SS Superior City

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Superior City After Launching.jpg
Superior City - after launching. First vessel launched from the Lorain shipyard of the Cleveland Ship Building Co.
History
Name: Superior City
Owner: American Steamship Company 1898 - 1901; Pittsburg Steamship Company 1901 - 1920
Port of registry: Cleveland, Ohio  United States
Builder: Cleveland Shipbuilding Company, Lorain, OH
Completed: 1898
Fate: Sank in Whitefish Bay 20 August 1920 after colliding with Willis L. King
Notes: United States Registry # 116820
General characteristics
Class and type: Bulk freighter, propeller
Tonnage:
Length: 450 ft (140 m)
Beam: 50 ft (15 m)
Height: 25 ft (7.6 m)
Propulsion: Propeller, 1900 hp engine
Crew: 33

The SS Superior City was considered a pioneer vessel at her launching in 1898. She was the largest vessel ever built on freshwater at that time. She sailed the Great Lakes for twenty-two years until she sank after a collision in 1920 with the steamer Willis L. King in Whitefish Bay of Lake Superior that resulted in the loss of 29 lives. Controversy was immediate over the collision. It was subsequently ruled that the captains of both ships failed to follow the “rules-of-the-road”. Controversy started again in 1988 when the Great Lakes Shipwreck Historical Society produced a video called "Graveyard of the Great Lakes" that included extensive footage of the skeletons of the Superior City crew. The controversy continued as late as 1996 over artifacts removed from her wreck. She is now a protected shipwreck in the Whitefish Point Underwater Preserve.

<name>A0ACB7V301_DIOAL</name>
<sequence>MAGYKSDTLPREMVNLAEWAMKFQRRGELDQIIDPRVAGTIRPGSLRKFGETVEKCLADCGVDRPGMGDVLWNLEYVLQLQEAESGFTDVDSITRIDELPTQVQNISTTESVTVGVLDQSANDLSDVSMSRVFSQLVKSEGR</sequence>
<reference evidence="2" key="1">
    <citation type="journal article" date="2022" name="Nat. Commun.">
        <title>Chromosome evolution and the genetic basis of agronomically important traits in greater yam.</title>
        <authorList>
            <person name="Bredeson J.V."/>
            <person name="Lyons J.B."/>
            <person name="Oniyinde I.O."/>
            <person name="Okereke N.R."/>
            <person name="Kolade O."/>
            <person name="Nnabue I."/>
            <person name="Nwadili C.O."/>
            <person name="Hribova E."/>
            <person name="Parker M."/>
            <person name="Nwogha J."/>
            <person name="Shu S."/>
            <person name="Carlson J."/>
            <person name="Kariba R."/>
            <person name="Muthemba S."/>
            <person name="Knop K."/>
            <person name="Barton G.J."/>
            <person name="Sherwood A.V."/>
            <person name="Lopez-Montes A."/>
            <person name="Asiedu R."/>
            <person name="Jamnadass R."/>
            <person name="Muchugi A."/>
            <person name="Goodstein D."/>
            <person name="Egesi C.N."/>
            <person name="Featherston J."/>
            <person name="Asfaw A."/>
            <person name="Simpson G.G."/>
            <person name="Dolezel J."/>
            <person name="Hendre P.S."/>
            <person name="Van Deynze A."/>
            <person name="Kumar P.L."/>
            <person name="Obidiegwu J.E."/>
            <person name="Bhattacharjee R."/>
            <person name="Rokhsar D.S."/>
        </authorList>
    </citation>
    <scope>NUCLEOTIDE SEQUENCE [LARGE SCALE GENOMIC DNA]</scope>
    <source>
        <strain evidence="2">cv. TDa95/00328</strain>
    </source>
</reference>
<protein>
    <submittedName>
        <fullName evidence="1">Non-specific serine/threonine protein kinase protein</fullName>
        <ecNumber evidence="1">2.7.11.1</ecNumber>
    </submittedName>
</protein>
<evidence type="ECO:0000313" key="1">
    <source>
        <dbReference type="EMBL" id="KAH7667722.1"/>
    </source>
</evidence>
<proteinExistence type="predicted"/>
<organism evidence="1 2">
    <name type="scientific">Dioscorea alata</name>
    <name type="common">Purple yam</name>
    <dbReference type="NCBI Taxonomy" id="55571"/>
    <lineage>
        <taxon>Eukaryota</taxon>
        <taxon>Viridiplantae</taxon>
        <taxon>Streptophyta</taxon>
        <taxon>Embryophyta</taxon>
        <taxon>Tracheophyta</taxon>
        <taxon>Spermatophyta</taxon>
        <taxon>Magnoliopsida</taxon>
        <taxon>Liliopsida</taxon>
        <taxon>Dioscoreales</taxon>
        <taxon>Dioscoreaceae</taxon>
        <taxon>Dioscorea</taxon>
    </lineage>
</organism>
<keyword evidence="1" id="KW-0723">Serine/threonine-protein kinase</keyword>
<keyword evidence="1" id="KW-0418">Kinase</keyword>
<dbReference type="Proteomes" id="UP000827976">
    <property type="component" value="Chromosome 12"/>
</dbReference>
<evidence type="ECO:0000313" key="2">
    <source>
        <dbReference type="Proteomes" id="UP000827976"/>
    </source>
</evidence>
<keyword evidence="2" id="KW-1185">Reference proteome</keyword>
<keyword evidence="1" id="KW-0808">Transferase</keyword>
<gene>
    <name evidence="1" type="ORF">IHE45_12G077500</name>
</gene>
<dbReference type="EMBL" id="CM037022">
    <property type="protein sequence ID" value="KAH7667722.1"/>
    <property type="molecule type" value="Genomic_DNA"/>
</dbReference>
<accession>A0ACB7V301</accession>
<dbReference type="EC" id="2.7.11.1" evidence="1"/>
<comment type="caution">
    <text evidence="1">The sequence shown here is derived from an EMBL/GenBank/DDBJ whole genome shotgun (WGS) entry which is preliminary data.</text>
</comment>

History[edit]

The Superior City launched 13 April 1898 in the yards of the Cleveland Ship Building Company (later named the American Ship Building Company) at Lorain, Ohio.[1] The Superior City was a pioneer vessel representing the steady progression of bigger, longer, and stronger craft from the days of ships powered by sails.[2] At her launching, she was the largest vessel ever built on freshwater. The whole town of Lorain crowded the river front to watch her launch.[1]

On April 26, 1909, Dr. Griffin, the local health officer at Sault Ste. Marie, Michigan received reports that boats tied up at the Soo Locks had been quarantined and a couple of the lockmen said that they heard that the Superior City had displayed a smallpox sign for a few hours on the previous night. Dr. Griffin boarded the Superior City and had a heated conference in which everyone denied any knowledge of a smallpox sign. Dr. Griffin issued a warning that any misuse of a contagious disease sign would be immediately reported to the Michigan Secretary of State. Shipwreck historian Wes Oleszewski reported, "In the ensuing days, there were far fewer uninvited guests aboard any of the boats tied up at the Soo Locks, especially the Superior City." [3]